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Burnett may move to cornerback
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ACC Notebook

Georgia Tech vs. Florida State

When: 3:30 p.m. Saturday

Where: Atlanta

TV, radio: ABC (WSB-2), 1240-AM

Web site:

ATLANTA — This may not seem like a good time for Morgan Burnett to switch positions.

Burnett, a safety, leads Georgia Tech in tackles and leads the nation with six interceptions. So why mess with a good thing and move Burnett to cornerback?

Georgia Tech coach Paul Johnson may have little choice but to move Burnett as he looks for defensive backs to start on Saturday against Gregg Carr and No. 16 Florida State’s other big receivers.
Johnson’s choices at defensive back are limited.

Starting cornerback Jahi Word-Daniels may miss his second straight game with a hamstring injury. Starting free safety Dominique Reese left last week’s loss to Virginia with a head injury.

“There’s not a lot left, so depth is a problem,” Johnson said.

Johnson said he doesn’t expect Word-Daniels to play this week, possibly increasing the chances Burnett will play at cornerback.

“It just goes with what’s best for the team,” Burnett said. “It’s all a team effort. Everyone works together and we’re trying to reach a common goal to be ACC champions.

“If it’s a need I know I’m capable of playing corner just like we know Rashaad Reid is capable of playing corner and holding his own at corner as well.”

Georgia Tech had two freshmen in the secondary in the 24-17 loss to Virginia — Reid and free safety Cooper Taylor.

Burnett had one interception against Virginia, one week after he intercepted two passes in a win at Clemson.

Burnett already has more interceptions than any Georgia Tech player since 1991, when Willie Clay had nine. He also has more interceptions than the Yellow Jackets’ total of five in 2007.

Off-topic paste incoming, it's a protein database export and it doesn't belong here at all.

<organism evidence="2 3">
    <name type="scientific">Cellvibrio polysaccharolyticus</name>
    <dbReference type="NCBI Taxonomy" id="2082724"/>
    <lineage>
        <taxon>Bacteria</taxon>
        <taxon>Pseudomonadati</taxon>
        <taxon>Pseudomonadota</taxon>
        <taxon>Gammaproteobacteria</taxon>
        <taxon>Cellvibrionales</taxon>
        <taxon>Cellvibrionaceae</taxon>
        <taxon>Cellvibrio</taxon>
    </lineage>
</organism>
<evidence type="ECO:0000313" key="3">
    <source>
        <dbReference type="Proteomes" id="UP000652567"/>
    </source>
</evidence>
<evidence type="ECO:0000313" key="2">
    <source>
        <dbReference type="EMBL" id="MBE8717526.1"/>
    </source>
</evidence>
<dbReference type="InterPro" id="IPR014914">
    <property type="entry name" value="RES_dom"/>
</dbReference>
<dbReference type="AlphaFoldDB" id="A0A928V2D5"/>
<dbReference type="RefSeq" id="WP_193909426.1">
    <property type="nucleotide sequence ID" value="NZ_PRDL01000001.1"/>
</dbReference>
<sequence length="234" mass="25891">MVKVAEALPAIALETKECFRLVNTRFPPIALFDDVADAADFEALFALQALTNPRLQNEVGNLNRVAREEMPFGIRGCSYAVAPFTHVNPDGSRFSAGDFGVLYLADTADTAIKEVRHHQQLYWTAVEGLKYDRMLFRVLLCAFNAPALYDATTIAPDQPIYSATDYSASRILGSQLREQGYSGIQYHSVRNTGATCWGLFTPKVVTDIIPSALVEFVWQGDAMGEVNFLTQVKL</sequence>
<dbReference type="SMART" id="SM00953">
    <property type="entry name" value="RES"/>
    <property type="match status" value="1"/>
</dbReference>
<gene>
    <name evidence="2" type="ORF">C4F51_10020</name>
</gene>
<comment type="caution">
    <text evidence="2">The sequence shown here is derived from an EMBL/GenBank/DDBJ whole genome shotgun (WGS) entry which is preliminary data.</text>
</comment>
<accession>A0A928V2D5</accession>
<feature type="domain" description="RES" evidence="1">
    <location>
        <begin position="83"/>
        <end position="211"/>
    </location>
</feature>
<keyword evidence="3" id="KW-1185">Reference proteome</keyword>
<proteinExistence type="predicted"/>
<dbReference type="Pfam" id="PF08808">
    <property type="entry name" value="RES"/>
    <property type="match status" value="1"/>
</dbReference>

“He has really done a great job,” Johnson said. “On the interception Saturday, he was actually in man coverage on another player. I don’t think the quarterback saw him and he made the play on the ball. He adjusts to the ball and he has great ball skills. He loves to play the game.”

Burnett also led Georgia Tech with three interceptions as a freshman last season, when he started only one game. He said he has taken advantages of opportunities created by the Yellow Jackets’ pass rush, led by ends Derrick Morgan and Michael Johnson.

“It’s all a team thing,” Burnett said. “When the defensive line gets great pushes, it makes it easier for us defensive backs. When we cover our receivers, it makes it easier on the defensive line to go get the quarterback.”

Johnson said he may assign Burnett on Carr, a big-play threat who had three catches for 100 yards in Florida State’s 30-20 win over Virginia Tech last week.

Carr beat Virginia Tech’s top cornerback, Victor Harris, for a 48-yard pass from Christian Ponder to set up the go-ahead score. He added a 39-yard sideline catch to set up another touchdown.

“I can’t tell you how many times on third and long they drop back and he goes deep and it’s like a moon shot and he gets it,” Johnson said of Carr. “He’s a very talented guy.”

Carr said he’s motivated by matchups against such players as Harris and Burnett.

“You kind of take that as motivation and keep that in your mind throughout the week of practice,” Carr said. “Their best guy is out there and you have to play to the best of your abilities and match his intensity because I know he is going to come out there and play hard.”

Burnett called Carr “a great receiver.”

“Just going out on the same field, knowing he’s a great receiver, can also help me get better as far as my experience,” Burnett said.

Even at full strength, Georgia Tech’s secondary would be tested by Florida State’s big receivers, including the 6-foot-6 Carr and 6-foot-5 Corey Surrency. The Seminoles’ leading receiver is Taiwan Easterling, who has 20 catches for 232 yards and a touchdown.

“This will be our first time as a defense playing against receivers that tall this season, but it all boils down to just going out and just playing football and just doing what we’re coached to do,” said the 6-foot-1, 198-pound Burnett.

Johnson said the Seminoles’ receivers have a knack for big plays.

“They adjust to deep balls very well,” Johnson said. “It’s almost been like a get out of jail free card for them, when they have third and long or whatever they go deep and throw it up and let those guys go get it.”

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